Heap Definition

Learn about the heap memory area and its usage.

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Recall that the result of the code compilation process is an executable file. It contains various sections, such as the following:

  • Static sections
    • They physically exist inside the executable file. At runtime, they are loaded into memory.
    • Examples: .text, .data, .rodata, and .bss
  • Dynamic sections
    • They don’t physically exist inside the executable file. The executable file only stores a reference to memory areas.
    • The operating system allocates these memory areas and alters the references inside the executable file to point to the allocated memory.
    • Examples: .stack and .heap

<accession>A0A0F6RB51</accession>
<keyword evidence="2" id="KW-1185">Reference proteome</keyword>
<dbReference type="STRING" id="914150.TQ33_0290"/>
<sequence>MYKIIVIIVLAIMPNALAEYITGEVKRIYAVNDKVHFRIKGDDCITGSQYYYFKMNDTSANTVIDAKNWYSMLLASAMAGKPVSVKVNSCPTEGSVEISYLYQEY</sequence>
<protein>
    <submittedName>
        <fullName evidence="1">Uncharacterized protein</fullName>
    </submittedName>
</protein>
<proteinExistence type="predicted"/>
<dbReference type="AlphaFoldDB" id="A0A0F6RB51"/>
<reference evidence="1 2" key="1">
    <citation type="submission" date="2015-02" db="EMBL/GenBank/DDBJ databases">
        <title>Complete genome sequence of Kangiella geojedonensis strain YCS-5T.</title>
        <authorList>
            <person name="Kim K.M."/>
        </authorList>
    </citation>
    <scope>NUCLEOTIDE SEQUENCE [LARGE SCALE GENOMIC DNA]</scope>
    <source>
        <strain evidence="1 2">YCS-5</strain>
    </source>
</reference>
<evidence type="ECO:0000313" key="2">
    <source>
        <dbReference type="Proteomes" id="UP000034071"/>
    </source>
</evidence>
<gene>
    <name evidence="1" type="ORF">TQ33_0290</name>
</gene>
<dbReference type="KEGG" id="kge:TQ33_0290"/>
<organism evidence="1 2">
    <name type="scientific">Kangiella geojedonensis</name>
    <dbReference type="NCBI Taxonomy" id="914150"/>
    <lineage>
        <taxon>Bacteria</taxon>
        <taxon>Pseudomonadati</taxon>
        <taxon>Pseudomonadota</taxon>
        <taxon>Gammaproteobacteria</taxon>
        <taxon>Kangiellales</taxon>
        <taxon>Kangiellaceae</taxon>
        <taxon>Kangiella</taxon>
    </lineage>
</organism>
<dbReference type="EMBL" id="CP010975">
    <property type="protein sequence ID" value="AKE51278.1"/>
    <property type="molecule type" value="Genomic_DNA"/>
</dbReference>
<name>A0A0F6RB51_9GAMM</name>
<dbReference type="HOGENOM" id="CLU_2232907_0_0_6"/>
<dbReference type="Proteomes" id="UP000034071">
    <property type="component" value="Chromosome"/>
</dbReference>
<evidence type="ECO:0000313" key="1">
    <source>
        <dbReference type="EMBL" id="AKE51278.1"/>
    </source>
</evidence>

The stack and the heap share the same memory area but start at different ends. The stack starts at the top and grows downwards, and the heap begins at the bottom and grows upwards.

The stack grows downwards during push operations, which makes room for a variable. Similarly, the heap grows when we request some memory (more on this later). Both the stack and the heap have a maximum size, which ensures that they can’t grow indefinitely and overlap.

See the following memory drawing:

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